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There’s more, more, more from yesterday.

St. Baldrick’s has hit the $15 million mark and our kids are there to help celebrate. Check out their picture and a sweet little tribute to our sweet little Leah here. It’s impossible to expand the size of photos on their website, so here it is for you:

I forgot to thank the incredible crowd of supporters and cheerleaders who came out on Sunday, sacrificing the glorious weather outside to sit and cheer and laugh and cry for our shavees inside instead. You really helped make it feel special for everyone involved and gave the nervous kids (and adults!) a little boost.  I love these shots:

And people were indeed nervous. The images I posted yesterday showed mostly happy, eager faces, but there were some looks of hesitation, “What have I gotten myself into?” and downright terror. Which should remind us all that courage is not defined by the absence of fear, but by being afraid and still doing what’s right.

But no matter the butterflies in stomachs or hair in eyes, they all got up there and they all followed through.And they were all smiles afterwards:

I’m fairy certain there was not one person in that room, especially not one girl or woman, who didn’t wonder to themselves, “Do I have what it takes? Could I actually do that?”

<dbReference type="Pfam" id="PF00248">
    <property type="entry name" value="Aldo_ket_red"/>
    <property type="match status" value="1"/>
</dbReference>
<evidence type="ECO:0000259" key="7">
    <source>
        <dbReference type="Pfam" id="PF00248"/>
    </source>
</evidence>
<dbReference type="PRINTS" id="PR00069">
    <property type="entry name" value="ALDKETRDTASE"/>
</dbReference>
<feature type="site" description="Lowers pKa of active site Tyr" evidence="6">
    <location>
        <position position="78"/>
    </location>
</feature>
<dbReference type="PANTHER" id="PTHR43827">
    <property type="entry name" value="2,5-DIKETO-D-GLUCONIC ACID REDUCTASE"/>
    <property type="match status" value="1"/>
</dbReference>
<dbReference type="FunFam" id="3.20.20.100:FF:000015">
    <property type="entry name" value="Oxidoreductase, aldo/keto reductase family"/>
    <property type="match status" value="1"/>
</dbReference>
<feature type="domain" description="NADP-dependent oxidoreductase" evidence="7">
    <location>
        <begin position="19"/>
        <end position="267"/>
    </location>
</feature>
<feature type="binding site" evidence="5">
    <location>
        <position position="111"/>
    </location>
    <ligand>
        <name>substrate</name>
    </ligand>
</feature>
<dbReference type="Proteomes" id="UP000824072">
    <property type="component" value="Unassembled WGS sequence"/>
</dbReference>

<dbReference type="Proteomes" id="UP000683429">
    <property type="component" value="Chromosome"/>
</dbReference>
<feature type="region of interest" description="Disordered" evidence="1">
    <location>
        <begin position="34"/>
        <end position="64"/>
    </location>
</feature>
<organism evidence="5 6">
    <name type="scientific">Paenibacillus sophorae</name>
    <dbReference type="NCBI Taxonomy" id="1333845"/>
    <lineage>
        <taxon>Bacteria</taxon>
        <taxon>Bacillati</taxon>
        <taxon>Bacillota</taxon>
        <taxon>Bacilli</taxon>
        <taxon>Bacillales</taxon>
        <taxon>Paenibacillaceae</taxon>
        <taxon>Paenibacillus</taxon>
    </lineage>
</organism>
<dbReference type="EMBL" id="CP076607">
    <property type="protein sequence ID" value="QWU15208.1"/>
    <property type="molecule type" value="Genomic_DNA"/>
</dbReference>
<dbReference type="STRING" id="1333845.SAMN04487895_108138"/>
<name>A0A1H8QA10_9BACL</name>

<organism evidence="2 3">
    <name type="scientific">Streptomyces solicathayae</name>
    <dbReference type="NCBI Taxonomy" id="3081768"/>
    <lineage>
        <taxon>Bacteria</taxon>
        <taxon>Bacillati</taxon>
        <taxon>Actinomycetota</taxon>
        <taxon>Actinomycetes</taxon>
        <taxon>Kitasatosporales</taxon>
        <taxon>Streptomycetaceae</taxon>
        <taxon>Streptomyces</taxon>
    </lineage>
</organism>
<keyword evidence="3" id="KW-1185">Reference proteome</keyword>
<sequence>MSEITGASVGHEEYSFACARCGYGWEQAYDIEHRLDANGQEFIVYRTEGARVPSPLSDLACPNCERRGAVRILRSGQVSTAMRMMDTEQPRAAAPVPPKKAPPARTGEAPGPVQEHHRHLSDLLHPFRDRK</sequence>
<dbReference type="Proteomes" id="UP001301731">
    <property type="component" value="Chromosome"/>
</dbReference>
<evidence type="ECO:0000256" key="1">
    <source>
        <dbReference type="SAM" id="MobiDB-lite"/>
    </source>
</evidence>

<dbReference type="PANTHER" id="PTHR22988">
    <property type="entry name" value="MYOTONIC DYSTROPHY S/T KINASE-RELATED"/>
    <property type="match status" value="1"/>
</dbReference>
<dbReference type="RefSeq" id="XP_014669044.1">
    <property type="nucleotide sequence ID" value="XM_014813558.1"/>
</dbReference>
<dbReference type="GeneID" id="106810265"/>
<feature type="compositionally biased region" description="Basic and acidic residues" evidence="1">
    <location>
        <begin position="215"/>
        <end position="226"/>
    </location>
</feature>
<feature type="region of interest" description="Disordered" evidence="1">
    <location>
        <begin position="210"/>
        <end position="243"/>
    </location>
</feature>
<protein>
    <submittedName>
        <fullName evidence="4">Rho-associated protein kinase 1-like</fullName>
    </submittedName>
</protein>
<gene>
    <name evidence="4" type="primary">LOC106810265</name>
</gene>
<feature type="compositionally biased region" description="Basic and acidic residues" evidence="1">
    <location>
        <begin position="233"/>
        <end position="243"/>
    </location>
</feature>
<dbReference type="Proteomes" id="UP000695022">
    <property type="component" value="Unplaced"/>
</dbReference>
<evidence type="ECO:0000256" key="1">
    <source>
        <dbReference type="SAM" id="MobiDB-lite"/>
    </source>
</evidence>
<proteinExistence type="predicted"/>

But fifty people had what it takes and here’s what they accomplished: Our event has raised more than $31,500 as posted online right now.  We have about $2,000 in checks that will be mailed in later this week. And, because it’s not too late to donate, I do believe we will end up breaking $35,000. Which, considering my initial event goal of $10,000, is pretty remarkable.

Some of you have apologized for not raising “enough.” Perhaps this is my fault because I spent considerable time on Sunday congratulating those shavees who had raised really significant amounts, like the first grader who brought in more than $1,300 in all of eight days. But I really and truly mean it when I say that every dollar counts. I’m going to steal something I read recently on St Baldrick’s Facebook page, credited to a shavee in Greensboro, NC: “I know my small contribution may buy the petri dish that holds the cure.” Somebody needs to pay for the little vials and droppers, the gloves and the swabs, heck even the coffee that keeps the researchers awake. So whether you donated $10 or $1,000 and whether you raised $50, $695 or $3,217, you have put us one step closer, one petri dish closer, to a cure for childhood cancer.

And that is what it’s all about.

Sometimes it’s hard to get back into that old mindset . . . that old cancer mindset. I had two other, completely disease-free topics I was going to write about today, and then I doubled checked my calendar and was reminded that Austin has his 20-month scans tomorrow.